Sunday, 4 October 2009

The Future of the Web.

We've been through the Web 1.0 era where web sites were newspapers and magazines displayed on the computer screen to market companies products or as useful information sources for organisations products.
Things have now advanced and with Web2.0 we now have rich sites facilitating information sharing across communities which provide attraction to users to contribute and therefore there future is secure. There are a multitude of examples across wikis, blogs and social networking sites where the new technological advancement has been matched to a business need or burning desire.
The enabling technologies provide improved user experience through client side tools ( eg. Ajax, Adobe Flash, Flex and Javascript) combined with server side tools (eg. ASP.NET, PHP and Java)
But where is it all going now?
Well, certainly the advancements in artificial intelligence and the semantic web will contribute significantly to improved search engines and improved aggregation of data. But this will not be constrained to the search engines. Currently job board aggregators and price comparison sites need to develop contractual business relationships with companies to aggregate offer rings and provide them to the consumer in a single portal. These advancement will negate the need for these contractual business relationships and enable anyone to set up price comparison or a job board aggregation capability!
This openness will be further enabled by a transformation in the way companies offer their products on the web. We have seen a successful transformation to open source software with great tools like linux,PHP and mySQL and this is likely to be followed by companies not just providing web sites but actual web services that consumers can use on demand. Through this transformation which is a part of cloud computing we will see far more accurate and real time aggregation of data into forms in consumers personalised formats.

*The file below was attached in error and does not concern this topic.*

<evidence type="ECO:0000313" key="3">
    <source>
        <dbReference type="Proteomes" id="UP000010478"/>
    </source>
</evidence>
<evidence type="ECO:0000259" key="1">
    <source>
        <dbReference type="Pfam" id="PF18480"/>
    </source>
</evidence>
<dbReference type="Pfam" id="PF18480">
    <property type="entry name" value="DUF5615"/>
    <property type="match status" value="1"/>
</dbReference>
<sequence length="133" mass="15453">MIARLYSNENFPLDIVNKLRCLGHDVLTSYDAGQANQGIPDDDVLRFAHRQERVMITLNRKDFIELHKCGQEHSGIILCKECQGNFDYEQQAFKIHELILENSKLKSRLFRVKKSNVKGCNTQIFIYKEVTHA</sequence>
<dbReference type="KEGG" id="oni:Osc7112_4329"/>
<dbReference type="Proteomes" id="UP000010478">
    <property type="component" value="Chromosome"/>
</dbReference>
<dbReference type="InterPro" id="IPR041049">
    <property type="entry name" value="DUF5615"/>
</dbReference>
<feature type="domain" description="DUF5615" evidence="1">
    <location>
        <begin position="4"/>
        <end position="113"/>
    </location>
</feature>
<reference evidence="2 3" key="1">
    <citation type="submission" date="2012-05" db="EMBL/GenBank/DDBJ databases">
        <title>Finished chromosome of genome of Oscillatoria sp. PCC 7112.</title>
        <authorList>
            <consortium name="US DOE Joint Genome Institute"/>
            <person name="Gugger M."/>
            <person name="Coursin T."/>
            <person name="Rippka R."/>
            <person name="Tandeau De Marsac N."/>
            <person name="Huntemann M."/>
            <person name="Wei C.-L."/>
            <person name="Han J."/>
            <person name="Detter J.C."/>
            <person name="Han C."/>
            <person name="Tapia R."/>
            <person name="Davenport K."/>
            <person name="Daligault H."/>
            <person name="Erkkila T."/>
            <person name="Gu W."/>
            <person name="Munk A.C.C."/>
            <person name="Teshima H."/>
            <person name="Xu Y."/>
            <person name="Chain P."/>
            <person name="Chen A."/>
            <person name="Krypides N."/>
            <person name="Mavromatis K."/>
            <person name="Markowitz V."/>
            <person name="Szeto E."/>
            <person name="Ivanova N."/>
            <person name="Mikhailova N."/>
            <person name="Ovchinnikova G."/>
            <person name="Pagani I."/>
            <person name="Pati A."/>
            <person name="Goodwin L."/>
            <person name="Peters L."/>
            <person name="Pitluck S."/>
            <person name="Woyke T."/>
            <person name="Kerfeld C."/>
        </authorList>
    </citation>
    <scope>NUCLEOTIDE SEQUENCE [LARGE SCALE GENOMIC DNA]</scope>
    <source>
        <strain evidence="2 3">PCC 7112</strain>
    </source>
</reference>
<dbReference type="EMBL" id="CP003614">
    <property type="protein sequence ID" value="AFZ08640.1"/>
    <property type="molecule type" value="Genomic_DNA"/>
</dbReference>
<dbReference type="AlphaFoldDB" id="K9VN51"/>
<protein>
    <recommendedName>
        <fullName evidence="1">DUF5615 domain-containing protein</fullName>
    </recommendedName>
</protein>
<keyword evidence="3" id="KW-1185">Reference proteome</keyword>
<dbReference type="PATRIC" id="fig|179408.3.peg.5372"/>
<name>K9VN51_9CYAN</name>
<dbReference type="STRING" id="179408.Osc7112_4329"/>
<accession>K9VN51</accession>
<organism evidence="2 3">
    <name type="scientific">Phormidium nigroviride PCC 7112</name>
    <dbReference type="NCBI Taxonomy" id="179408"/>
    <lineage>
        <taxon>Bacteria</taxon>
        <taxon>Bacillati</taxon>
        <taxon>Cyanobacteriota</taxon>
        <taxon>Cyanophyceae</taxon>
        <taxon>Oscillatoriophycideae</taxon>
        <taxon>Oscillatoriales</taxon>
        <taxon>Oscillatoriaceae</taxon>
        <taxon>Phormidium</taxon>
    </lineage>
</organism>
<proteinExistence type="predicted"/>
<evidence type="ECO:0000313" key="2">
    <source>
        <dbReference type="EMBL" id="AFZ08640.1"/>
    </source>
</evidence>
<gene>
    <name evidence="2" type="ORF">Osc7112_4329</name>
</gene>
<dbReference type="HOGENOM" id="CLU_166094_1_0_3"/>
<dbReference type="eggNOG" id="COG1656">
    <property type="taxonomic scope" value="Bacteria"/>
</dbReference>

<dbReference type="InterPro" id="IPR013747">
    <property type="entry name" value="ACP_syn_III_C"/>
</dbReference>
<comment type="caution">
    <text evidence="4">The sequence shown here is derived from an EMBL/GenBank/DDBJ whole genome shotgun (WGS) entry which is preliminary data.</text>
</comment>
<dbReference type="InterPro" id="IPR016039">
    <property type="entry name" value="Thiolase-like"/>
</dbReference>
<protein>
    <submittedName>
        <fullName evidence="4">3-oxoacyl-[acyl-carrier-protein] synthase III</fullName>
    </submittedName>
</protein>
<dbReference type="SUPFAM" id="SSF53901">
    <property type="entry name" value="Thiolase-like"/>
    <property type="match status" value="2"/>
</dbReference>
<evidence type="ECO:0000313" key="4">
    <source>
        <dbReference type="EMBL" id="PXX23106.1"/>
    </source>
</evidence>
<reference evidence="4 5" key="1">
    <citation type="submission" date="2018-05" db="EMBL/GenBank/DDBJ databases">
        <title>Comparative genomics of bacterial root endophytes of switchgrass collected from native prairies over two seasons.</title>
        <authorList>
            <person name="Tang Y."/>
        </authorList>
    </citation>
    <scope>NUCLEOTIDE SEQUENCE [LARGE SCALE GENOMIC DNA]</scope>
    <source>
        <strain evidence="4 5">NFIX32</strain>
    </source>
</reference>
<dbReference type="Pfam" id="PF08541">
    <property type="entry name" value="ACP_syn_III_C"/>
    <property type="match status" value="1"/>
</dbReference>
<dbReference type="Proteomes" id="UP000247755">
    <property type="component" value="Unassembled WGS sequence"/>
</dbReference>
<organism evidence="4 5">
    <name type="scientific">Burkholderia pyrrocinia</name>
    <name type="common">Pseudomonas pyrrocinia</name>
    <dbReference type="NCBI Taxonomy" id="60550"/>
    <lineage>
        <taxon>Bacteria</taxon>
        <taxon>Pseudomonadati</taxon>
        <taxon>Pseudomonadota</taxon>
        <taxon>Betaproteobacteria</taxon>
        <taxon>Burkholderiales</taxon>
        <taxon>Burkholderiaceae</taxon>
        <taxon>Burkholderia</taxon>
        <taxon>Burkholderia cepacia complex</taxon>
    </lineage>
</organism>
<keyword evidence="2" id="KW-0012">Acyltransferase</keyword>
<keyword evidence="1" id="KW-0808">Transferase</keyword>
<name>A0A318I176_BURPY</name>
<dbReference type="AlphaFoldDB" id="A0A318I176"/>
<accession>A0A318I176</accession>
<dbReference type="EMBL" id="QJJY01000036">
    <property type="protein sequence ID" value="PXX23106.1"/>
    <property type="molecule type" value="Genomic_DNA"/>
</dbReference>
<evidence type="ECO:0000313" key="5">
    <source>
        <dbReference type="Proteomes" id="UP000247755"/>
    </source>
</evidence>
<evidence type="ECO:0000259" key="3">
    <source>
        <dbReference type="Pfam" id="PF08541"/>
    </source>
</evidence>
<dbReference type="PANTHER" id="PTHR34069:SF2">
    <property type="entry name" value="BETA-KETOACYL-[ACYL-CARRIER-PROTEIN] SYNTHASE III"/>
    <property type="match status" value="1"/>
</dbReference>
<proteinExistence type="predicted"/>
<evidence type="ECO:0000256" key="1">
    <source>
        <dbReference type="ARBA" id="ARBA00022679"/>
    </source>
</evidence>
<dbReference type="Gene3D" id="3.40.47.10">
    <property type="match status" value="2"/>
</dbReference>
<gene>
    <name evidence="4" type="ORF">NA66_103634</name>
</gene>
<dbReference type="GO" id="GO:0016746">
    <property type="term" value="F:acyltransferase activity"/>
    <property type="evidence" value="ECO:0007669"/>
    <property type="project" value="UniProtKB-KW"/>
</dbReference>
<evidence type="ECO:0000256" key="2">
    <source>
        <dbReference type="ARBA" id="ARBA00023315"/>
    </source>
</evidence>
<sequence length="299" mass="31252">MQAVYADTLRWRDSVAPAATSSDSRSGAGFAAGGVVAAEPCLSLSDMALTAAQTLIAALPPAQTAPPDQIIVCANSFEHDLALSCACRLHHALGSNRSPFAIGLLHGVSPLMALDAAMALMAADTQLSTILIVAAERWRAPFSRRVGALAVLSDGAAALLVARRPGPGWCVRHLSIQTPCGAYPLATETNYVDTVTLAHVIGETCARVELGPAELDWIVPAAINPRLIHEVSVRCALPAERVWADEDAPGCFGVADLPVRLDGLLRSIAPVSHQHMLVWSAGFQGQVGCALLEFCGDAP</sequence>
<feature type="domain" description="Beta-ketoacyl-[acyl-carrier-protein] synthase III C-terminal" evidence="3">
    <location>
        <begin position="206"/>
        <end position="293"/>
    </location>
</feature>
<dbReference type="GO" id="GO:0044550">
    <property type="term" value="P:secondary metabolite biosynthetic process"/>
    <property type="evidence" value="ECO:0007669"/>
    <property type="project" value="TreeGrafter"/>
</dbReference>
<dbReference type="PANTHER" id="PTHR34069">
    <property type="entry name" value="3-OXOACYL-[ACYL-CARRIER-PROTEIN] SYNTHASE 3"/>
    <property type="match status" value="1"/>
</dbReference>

The web is a mine of useful information but clouded with overload. Consumers time is at a premium and this is where the ' Attention Economy' concept comes in. Consumers will agree to opt in to services in exchange for their attention. This is a complex issue to be grasped and managed by service operators who need to strike the balance between offering too many services and not getting enough attention , which can be transformed to business advantage, and offering too few services and missing out on potential business opportunities. It will also place a high demand on service providers giving high quality and wanted services otherwise consumers will opt out. For sure the successful jugglers in this business equation will be the winners.
One great vision is to integrate services closely with the most rel event device. Obvious examples are to have your navigation computer in your car. But to extend this concept why not have a larder which orders new food supplies when empty, a fridge which re-orders milk and your medicine cabinet that puts in repeat prescriptions to your doctor!


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